It is an illusion that the Internet is free. Somebody has to pay for all the wires and routers and they have come up with a system used for years with television. They sell your eyeballs to the highest bidder.
The advantage for these companies of advertising on the Internet is that when you click the links it provides them with feedback. So they know what your interests are and can tailor their ads specifically for you.
When you are on a website that presents you with a number of different choices to click, something called cookies will keep a record of what you have chosen.
Then the next time you go online they are all set to put ads for products you might be interested in buying on the screen. For example, I bought a fountain pen from Ardy at Sticks and Stones by Jones in Greenwood last year. I went online to learn more about fountain pens and ink. The next thing I knew I was always seeing ads for fountain pens popping up when I was surfing the Internet.
So I decided to upgrade what the advertisers think my shopping patterns are. I have started shopping online for luxury cruising yachts.
I got some time off and made it down to Oregon to visit my mom and sister this week. So I am writing this while looking out the window on sunny skies and green grass.
In fact, the other day I saw some yard crews out mowing lawns and the city works crew was putting up hanging baskets of flowers. No blossoms get, but the fellow was standing on a ladder emptying a watering can into the basket, so I assume there were seeds in there.
I no longer have a television signal coming into my home. So visiting my family where the TV is on whenever my sister is awake is a bit of a culture shock.
The drug commercials are something else. They spend about 10 seconds showing you an actor in some sort of distress—a green blob monster trying to pull them away to the bathroom is typical. Then they introduce the name of the drug and the sun comes out and the commercial turns into a lifestyle ad.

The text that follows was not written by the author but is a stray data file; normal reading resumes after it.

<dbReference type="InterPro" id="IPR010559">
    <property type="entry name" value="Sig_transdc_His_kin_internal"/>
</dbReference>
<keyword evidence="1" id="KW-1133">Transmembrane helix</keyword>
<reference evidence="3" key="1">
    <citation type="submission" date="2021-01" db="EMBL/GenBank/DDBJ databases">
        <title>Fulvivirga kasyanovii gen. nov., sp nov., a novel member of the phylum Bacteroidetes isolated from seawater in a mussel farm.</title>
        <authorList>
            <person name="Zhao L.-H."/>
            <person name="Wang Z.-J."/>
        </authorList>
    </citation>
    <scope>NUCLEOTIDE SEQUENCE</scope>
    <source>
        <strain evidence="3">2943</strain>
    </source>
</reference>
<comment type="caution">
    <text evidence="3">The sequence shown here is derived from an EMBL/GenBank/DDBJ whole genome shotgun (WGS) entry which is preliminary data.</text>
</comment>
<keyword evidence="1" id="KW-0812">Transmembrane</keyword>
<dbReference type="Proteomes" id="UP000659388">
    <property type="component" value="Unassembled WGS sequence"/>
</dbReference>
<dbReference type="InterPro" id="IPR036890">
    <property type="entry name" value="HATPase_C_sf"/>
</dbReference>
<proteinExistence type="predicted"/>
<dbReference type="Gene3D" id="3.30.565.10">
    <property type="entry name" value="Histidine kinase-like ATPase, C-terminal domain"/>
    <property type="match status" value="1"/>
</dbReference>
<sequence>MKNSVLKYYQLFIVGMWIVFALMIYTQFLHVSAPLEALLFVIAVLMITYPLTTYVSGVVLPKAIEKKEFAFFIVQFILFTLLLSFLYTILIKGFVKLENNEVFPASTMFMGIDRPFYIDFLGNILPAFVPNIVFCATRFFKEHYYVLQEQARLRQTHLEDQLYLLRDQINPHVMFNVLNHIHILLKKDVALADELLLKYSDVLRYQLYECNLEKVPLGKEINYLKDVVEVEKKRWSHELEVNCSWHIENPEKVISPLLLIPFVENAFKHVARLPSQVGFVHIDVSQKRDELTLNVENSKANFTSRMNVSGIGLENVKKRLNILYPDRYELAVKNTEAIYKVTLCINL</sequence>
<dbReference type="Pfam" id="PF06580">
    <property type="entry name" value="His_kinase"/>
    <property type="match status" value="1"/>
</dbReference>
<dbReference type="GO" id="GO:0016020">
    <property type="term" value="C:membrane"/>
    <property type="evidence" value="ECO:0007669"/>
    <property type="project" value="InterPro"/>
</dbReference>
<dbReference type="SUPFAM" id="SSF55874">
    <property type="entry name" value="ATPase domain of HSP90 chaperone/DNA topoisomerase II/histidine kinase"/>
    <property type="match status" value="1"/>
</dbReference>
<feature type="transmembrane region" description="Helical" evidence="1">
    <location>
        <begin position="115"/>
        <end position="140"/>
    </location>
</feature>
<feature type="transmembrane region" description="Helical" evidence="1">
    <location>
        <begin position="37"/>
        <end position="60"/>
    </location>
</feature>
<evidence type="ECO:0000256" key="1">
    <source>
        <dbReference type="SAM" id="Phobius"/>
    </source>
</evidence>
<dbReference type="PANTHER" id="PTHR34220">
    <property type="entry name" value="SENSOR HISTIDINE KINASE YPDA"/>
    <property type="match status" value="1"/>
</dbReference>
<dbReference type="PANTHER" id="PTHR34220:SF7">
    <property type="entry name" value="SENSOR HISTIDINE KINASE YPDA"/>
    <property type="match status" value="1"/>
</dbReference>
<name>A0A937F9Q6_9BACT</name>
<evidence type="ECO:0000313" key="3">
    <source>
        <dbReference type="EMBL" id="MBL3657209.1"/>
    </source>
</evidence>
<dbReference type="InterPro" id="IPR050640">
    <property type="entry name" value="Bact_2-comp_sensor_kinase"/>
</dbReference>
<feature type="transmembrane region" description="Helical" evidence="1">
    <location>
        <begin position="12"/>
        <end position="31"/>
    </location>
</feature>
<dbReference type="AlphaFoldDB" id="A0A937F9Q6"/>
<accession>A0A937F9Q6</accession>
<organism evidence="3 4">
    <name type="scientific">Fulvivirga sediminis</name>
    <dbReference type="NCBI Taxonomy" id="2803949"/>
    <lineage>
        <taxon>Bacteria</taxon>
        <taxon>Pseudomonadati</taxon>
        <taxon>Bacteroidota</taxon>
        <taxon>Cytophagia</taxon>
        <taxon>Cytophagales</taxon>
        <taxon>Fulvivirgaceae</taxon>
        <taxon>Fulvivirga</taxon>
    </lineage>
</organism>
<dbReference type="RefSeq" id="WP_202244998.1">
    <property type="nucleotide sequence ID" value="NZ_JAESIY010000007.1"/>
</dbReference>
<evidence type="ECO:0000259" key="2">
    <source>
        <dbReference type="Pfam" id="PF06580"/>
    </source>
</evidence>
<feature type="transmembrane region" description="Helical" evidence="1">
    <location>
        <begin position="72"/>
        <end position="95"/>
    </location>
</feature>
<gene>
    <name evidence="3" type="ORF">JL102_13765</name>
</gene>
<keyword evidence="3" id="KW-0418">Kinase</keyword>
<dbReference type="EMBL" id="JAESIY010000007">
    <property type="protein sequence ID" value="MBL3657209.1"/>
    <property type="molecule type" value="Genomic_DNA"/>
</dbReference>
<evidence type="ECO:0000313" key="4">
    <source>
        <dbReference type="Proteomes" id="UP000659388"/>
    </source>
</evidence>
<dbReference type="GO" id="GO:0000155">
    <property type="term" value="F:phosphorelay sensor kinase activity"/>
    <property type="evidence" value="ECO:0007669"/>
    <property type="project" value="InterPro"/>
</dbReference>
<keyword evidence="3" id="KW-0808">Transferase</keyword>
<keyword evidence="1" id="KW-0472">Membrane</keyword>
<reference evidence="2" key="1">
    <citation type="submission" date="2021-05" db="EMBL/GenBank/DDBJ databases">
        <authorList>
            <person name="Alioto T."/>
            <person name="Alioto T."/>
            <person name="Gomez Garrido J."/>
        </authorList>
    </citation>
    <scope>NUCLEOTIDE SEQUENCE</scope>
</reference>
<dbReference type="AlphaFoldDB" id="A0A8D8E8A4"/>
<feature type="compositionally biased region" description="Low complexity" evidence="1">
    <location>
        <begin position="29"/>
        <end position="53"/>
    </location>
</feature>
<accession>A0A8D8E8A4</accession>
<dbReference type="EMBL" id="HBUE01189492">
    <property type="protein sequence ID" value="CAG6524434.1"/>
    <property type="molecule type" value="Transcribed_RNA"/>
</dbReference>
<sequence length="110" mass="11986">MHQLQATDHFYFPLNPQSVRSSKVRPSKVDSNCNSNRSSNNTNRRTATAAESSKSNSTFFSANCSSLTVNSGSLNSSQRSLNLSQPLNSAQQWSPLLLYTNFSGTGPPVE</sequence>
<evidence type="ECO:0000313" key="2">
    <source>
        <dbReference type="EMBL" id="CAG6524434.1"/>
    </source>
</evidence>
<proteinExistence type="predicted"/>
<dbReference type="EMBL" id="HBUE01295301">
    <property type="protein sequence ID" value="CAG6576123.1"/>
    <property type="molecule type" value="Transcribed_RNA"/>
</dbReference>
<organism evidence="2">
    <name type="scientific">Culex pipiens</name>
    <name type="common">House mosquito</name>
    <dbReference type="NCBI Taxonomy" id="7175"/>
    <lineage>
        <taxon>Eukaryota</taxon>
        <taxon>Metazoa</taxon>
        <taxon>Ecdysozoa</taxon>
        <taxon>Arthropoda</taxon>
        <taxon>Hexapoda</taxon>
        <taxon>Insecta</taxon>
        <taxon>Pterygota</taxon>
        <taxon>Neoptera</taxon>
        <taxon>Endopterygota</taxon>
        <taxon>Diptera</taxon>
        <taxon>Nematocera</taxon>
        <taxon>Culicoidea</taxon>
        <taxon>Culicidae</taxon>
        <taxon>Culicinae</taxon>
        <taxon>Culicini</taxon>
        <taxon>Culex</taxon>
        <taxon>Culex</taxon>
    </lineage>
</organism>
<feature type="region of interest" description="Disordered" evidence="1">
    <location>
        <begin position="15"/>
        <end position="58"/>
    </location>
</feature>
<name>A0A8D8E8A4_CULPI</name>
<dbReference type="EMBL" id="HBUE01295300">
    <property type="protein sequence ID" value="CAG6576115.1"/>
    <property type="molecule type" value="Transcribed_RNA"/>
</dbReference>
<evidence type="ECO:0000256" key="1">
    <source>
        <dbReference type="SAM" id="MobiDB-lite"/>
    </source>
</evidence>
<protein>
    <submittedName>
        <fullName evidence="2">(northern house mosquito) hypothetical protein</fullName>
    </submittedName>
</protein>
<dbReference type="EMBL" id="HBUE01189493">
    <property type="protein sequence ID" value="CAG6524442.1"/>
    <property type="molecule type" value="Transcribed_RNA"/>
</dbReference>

If it weren’t for all of the side effects they then list, you’d not be able to know if you were watching a drug ad or one for a new car. Many of the side effects sound more serious than the original medical condition they’re supposed to cure. I am sure that one day soon the announcer will list all of the side effects and then say, “If you experience any of these side effects then just get in touch with us and we will sell you some more stuff for that too.”
My sister loves watching the competitive cooking shows too. There is one called Chopped where the chefs are given three ingredients that they must use to prepare a dish in less than 30 minutes.
The other day they were told to make something out of asparagus, raspberries and chicken livers. If I was one of the chefs on the show and was given those ingredients to use I would need only a couple of minutes to have a rasparagas-liver smoothie in front of the judges for their enjoyment